Thai-Muslims prepare to leave for the hajj pilgrimage to Saudi Arabia at Suvarnabhumi International Airport in Samut Prakan in June. (Photo: Wichan Charoenkiatpakul)
The Bhumjaithai Party’s working panel on the deep South will ask the party to sponsor a bill to avoid Thai pilgrims performing hajj from being stranded abroad due to irregularities at home.
More than 500 Thai pilgrims from Yala were left to fend for themselves after arriving in Saudi Arabia during the recent hajj, despite paying more than 270,000 baht each for the trip.
Nujmuddin Uma, a former MP for Narathiwat, said the panel has agreed to push for an amendment to the Hajj Affairs Promotion Act to help address future problems.
Reports about Thai pilgrims being left stranded are heard every year, but this year’s incident involving 500 pilgrims caused widespread damage, he said.
It’s time the problem was addressed.
Under the panel’s proposed bill, hajj trips will be supervised by a public organisation with government funding and backing, he said.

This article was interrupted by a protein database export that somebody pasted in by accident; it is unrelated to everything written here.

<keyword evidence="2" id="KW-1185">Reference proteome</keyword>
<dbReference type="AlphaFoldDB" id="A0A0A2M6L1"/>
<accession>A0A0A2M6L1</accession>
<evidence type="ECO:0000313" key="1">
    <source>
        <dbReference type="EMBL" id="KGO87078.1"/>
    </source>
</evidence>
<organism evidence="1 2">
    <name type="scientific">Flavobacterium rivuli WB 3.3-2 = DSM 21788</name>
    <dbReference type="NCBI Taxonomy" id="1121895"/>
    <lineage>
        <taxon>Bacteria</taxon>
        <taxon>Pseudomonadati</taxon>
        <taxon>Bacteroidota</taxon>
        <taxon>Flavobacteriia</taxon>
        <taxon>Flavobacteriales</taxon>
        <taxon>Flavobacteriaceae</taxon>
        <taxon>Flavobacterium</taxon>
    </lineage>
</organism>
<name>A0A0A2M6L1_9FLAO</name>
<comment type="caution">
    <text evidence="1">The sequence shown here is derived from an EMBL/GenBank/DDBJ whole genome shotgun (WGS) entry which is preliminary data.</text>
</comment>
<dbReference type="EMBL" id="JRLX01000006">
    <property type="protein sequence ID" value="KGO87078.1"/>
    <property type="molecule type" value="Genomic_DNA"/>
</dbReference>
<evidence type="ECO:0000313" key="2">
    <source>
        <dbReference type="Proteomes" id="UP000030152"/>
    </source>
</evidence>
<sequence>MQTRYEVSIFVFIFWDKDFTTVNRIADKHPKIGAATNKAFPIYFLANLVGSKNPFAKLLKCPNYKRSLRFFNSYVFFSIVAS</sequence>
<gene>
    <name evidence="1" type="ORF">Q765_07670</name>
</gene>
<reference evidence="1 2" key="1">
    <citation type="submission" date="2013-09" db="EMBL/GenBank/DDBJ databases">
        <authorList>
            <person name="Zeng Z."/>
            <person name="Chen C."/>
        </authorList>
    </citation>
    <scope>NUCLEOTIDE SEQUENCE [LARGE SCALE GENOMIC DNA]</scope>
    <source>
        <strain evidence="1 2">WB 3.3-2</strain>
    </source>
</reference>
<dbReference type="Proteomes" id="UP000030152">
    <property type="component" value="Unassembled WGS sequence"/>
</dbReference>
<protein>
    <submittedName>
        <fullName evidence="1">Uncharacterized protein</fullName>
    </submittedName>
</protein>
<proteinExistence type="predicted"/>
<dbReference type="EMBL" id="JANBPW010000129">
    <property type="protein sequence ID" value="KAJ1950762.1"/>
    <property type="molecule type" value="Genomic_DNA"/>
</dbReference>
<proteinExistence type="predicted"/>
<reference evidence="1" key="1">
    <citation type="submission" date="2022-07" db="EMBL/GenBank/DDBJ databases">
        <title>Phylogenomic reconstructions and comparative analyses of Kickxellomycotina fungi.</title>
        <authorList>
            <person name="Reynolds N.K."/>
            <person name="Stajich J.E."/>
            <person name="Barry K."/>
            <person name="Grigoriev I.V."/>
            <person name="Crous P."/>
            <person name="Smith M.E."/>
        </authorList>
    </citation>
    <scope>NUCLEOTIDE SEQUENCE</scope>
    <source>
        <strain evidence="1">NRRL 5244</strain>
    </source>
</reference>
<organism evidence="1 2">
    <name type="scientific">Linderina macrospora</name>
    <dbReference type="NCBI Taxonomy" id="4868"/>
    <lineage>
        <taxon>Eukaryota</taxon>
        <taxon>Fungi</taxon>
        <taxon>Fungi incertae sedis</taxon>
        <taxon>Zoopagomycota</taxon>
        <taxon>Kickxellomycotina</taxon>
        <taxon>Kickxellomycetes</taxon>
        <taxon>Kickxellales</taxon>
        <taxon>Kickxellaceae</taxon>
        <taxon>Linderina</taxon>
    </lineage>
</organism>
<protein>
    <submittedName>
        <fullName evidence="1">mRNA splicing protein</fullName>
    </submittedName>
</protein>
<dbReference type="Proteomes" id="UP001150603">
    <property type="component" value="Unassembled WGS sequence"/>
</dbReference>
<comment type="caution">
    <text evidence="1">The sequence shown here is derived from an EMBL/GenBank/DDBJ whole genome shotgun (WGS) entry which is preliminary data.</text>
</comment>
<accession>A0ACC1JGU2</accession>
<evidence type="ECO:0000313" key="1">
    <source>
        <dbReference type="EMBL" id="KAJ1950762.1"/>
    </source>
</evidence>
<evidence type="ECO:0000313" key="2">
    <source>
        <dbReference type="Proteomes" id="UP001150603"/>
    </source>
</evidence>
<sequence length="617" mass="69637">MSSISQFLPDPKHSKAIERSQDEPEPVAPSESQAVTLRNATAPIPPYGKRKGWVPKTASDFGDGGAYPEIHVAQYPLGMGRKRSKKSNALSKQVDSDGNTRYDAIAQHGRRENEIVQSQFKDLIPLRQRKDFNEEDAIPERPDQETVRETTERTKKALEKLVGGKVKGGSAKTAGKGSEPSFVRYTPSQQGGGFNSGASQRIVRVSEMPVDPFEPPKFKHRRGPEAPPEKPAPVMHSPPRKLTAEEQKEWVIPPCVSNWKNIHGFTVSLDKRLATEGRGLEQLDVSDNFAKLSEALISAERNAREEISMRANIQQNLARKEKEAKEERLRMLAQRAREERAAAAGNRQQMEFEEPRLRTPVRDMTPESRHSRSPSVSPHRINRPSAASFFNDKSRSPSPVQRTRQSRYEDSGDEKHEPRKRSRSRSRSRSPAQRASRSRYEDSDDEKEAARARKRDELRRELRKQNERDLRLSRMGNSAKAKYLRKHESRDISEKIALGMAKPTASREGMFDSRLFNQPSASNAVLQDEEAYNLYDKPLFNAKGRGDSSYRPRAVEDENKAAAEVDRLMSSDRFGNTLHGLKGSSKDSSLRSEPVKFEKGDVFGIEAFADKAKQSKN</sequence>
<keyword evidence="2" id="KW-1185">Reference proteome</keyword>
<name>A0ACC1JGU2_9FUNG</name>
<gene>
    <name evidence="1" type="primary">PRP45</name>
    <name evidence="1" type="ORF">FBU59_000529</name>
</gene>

The bill seeks to set up a national committee on hajj affairs to be chaired by the prime minister, with high-ranking officials from various agencies and Muslim scholars serving as members, he said.
There will also be a hajj affairs team in charge of the hajj mission and an office of hajj affairs, he said.
Regarding the stranded pilgrims, Deputy Interior Minister Naris Khamnurak has ordered the Department of Provincial Administration (Dopa)’s hajj affairs promotion division to provide assistance and ensure all hajj tour organisers are financially sound and won’t leave people in the lurch.
He also urged Dopa to work with agencies concerned to address high airfares as a hajj package can cost about 250,000 baht on average for a 40-day trip.
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